Diwali is one of the most celebrated festivals in India. With the custom of bursting crackers as part of celebrations, Diwali and pollution unfortunately go hand-in-hand. The air pollution statistics in India are alarming as it is. The festival often makes things worse.
There are certain things that can be done to reduce air and noise pollutionand go green during Diwali. However, with fireworks and crackers being freely available, these recommendations have not been widely accepted. It has also hurt the religious sentiments of many Hindus in the country.
There have been several campaigns by the government, corporates, NGOs as well as individuals to spread awareness about the pollution caused by crackers. Some of these campaigns shed light on the problem in hand.
Airtel started a campaign called ‘Bring back our stars’ last year. It talked about how the children of today, living in big metropolis like Mumbai or Delhi are unable to see the stars at night. Stargazing is one of nature’s most magical phenomena, that hildren are missing out on.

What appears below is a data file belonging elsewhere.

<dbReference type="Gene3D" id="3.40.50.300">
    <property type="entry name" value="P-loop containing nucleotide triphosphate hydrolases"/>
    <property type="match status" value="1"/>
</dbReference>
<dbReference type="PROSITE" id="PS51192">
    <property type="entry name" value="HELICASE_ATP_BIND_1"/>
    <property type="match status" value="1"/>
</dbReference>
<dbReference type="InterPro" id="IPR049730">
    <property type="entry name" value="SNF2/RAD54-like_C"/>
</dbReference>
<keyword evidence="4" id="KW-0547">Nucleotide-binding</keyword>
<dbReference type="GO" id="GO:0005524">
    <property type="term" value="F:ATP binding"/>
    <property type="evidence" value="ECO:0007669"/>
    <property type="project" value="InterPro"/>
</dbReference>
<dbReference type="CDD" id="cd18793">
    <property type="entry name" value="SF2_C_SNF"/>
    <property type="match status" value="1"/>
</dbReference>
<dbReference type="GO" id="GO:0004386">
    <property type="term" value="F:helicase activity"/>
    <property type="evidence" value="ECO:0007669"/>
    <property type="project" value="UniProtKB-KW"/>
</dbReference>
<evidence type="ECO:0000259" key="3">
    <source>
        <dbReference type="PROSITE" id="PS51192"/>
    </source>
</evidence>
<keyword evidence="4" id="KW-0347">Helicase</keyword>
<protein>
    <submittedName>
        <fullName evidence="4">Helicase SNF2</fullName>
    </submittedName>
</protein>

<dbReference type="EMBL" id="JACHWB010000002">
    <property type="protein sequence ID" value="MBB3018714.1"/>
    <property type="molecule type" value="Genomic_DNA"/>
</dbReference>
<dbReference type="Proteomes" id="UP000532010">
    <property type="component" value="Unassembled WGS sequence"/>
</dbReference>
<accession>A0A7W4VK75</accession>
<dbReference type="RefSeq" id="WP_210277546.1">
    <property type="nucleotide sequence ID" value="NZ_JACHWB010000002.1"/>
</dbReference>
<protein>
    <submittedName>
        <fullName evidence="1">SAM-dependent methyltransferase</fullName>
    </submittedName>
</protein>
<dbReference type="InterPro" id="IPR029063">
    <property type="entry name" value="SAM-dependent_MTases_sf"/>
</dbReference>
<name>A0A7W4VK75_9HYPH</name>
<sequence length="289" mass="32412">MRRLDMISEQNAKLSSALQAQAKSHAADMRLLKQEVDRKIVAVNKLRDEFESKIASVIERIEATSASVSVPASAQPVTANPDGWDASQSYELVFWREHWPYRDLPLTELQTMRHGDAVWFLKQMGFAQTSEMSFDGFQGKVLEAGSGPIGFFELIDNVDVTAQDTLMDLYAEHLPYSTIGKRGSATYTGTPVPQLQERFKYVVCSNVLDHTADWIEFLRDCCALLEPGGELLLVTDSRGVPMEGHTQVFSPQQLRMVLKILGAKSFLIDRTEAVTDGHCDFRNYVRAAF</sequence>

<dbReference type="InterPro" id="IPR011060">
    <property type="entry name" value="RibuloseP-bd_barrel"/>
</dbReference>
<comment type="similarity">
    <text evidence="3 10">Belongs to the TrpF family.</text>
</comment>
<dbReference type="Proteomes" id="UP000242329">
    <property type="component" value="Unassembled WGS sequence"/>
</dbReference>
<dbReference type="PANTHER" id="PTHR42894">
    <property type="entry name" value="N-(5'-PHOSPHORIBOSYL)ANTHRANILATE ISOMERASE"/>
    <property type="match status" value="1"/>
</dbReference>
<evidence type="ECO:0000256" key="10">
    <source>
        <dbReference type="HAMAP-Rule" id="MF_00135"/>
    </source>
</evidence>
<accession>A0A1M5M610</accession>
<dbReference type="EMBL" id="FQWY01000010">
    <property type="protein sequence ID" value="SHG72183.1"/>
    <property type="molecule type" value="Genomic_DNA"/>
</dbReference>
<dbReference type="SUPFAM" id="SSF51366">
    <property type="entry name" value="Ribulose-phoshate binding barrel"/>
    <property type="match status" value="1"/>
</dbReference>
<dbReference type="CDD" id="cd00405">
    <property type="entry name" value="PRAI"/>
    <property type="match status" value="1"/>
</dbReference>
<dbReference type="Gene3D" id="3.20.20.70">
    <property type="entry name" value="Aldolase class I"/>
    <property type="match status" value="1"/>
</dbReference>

Vodafone India had started a campaign to promote a green Diwali by distributing super crackers to its customers. The ‘Super Crackers’ contained eco-friendly water soluble papers that carry different varieties of seeds of plants with air-purifying characteristics.
Since 1985, the residents of Ganakkuchi village in Assam have been making ‘toobris’ or flower pots with a traditional formula that’s low on noise, non-flammable, has no chemicals, but turns Diwali into a starry night. According to Assam’s Pollution Control Board, these indigenous fire crackers are less polluting compared to those available in the market.
Big Bazaar’s ‘Pataka’ campaign of 2015 showed a DIY cracker made out of plain paper. It is basically a paper folded in a certain way, which would make a noise resembling a fire cracker when jerked. This way, there is no pollution but the children can enjoy.
Nahar group has initiated the green Diwali campaign by encouraging its residents to burst balloons instead of crackers. This might be good for the air, but it would still generate a lot of balloon waste.
The government has struggled in dealing with this population by banning the fire crackers last year, and limiting the time to use crackers for two hours this year. However, there has not been a full proof solution to this problem.
The CSR Journal wishes you have a happy, safe and pollution free Diwali followed by a prosperous New Year!
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The CSR Journal Team